O. naga's skull measures just 0.6 inches (14.2 millimeters) in length, and its long, tapering snout tipped with elongated nostrils is more like a bird's beak than a lizard's nose, according to the study published Monday (June 14) in the journal Current Biology.
When compared side-by-side with O. khaungraae (which measures 0.7 inches or 17.3 mm), the O. naga skull looks quite different: Its crown is flatter; it has a broader snout; and the eye opening, though large for a lizard, isn't quite as big as O. khaungraae's. Yet the animals are more closely related than those preserved skull shapes suggest, and that relationship — and their identification as lizards — became clearer when researchers X-ray scanned the skulls, created digital 3D models and examined them one bone at a time, said study co-author Edward Stanley, an associate scientist at the Florida Museum of Natural History in Gainesville, and director of the museum's Digital Discovery and Dissemination (3D) imaging lab.
Both specimens had teeth with long roots that were attached to the jaw. Known as pleurodont dentition, these teeth are common in lizards and "don't look like dinosaur teeth," which are seated in sockets, Stanley told Live Science.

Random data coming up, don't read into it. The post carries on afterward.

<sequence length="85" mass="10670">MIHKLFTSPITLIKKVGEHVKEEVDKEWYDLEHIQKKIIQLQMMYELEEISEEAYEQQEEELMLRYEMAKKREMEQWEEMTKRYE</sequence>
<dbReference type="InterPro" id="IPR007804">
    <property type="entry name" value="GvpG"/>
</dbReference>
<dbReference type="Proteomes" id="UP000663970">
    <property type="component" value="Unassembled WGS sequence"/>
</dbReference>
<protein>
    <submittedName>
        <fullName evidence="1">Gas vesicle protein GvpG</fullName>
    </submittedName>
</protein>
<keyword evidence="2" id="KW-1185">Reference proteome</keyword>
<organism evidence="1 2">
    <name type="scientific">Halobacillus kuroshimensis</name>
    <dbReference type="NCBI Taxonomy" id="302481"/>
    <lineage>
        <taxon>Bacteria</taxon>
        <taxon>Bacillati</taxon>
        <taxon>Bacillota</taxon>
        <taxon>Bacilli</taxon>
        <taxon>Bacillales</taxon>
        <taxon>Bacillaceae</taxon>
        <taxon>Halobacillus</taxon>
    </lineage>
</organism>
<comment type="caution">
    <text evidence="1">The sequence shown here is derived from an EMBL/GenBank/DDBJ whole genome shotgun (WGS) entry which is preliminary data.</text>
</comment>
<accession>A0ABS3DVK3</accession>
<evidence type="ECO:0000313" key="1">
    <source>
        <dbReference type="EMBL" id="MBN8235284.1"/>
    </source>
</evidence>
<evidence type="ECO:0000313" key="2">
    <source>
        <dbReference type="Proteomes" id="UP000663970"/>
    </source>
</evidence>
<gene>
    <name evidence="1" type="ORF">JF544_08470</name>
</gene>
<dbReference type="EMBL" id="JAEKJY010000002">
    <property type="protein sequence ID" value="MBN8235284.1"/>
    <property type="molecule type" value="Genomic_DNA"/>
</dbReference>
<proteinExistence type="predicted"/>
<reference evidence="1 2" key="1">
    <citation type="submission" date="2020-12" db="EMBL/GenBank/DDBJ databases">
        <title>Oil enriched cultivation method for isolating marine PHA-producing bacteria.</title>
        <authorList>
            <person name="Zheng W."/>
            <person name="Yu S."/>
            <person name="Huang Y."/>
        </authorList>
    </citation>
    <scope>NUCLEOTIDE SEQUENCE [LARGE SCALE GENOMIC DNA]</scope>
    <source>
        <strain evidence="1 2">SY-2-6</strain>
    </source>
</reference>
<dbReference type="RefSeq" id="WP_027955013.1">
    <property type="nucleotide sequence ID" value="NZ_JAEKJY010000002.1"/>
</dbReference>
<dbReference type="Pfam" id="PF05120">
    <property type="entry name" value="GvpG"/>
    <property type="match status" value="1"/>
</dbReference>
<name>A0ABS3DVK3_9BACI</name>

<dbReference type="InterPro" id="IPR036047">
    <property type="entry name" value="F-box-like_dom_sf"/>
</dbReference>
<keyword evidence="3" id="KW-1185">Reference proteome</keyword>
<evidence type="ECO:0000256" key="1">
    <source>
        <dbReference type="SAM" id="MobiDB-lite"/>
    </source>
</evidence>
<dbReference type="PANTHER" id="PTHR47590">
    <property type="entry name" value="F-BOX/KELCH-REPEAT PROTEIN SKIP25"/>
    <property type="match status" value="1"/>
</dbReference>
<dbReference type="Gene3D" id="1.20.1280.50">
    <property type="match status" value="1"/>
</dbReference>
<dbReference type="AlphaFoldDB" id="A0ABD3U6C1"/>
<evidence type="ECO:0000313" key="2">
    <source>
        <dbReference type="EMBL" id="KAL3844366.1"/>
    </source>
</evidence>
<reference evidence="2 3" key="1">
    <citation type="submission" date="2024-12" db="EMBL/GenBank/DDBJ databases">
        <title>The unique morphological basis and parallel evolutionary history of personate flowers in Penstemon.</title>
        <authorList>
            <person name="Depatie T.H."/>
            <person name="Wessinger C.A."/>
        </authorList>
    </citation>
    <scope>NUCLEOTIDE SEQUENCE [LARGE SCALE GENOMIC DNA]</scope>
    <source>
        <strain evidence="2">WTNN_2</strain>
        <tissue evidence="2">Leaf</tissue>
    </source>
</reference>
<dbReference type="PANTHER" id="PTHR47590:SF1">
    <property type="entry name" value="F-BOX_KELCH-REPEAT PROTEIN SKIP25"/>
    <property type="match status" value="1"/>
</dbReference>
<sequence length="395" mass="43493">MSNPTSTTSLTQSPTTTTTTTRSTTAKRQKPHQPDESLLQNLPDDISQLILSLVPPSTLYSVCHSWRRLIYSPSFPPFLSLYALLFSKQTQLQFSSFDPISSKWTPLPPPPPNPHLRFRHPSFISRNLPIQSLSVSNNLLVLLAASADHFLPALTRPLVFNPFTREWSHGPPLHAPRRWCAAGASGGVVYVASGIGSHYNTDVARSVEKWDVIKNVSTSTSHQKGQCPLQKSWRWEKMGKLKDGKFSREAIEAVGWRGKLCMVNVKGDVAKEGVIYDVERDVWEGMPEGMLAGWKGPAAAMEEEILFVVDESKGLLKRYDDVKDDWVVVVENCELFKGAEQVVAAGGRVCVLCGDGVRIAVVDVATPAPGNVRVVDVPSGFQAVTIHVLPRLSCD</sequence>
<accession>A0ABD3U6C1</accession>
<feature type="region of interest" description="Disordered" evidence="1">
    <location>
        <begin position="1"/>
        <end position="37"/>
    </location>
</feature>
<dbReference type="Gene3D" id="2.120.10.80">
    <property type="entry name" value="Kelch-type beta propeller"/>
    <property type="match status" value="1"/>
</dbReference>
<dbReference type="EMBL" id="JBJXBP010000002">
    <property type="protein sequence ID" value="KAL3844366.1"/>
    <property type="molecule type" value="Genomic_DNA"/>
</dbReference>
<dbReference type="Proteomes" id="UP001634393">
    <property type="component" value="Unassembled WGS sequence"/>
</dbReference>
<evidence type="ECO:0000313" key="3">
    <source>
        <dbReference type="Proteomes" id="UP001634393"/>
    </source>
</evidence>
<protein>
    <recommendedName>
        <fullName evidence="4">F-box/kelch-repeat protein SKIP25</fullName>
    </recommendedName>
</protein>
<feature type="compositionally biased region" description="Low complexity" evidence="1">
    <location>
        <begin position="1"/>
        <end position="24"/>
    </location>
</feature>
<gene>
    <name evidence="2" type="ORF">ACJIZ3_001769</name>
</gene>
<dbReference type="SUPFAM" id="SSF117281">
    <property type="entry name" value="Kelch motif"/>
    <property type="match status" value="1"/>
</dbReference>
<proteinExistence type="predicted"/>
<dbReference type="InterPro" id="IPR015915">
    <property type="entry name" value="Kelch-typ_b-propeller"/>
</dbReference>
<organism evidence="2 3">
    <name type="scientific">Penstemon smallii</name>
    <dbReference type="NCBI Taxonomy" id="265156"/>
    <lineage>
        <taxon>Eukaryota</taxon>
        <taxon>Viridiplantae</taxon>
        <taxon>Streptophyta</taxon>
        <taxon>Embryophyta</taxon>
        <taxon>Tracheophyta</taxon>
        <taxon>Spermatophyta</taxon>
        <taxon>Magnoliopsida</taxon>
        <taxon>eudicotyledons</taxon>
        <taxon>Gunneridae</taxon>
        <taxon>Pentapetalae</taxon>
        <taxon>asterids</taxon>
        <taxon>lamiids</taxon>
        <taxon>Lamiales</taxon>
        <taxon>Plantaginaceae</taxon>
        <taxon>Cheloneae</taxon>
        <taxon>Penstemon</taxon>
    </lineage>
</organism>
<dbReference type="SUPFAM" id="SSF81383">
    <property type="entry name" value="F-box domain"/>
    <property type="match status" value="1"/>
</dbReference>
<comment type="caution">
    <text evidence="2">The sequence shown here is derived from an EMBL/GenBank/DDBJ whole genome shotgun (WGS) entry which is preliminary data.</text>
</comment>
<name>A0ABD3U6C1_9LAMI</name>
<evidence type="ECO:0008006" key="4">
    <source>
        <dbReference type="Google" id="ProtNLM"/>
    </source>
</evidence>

"There's a bone at the back of the jaw called a quadrate that attaches the lower jaw to the top of the skull and the braincase — that's also very lizardlike in both specimens," Stanley said. "The roof of the mouth, while unusual for a lizard, is much more lizardlike than birdlike," Stanley added. A skull bone that's shaped like a hockey stick, called a jugal, ticked yet another box on the lizard list of features for both animals, the scientists wrote in the study.
Yet O. naga and O. khaungraae also both had "a strange-looking bone" directly in front of the eye socket that was unlike anything seen in most lizards, Stanley said.
"The fact that a lizard skull — the first specimen, the holotype of Oculudentavis khaungraae — could be misidentified as a bird is a good indication that this reptile is a really unusual one," said lead study author Arnau Bolet, a research fellow at the Autonomous University of Barcelona's Miquel Crusafont Catalan Institute of Paleontology.
Deformed by time
One explanation for why the specimens look so different from each other — and why O. khaungraae had a more birdlike appearance, with a rounder skull and pointier snout — could be that the skulls were deformed by fossilization. As O. naga was a more complete specimen, it provided the scientists with a clearer picture of the bones. After scanning the skulls with computed X-ray tomography (CT), the researchers digitally reversed deformation in the models, revealing that the two species were more similar than they first appeared.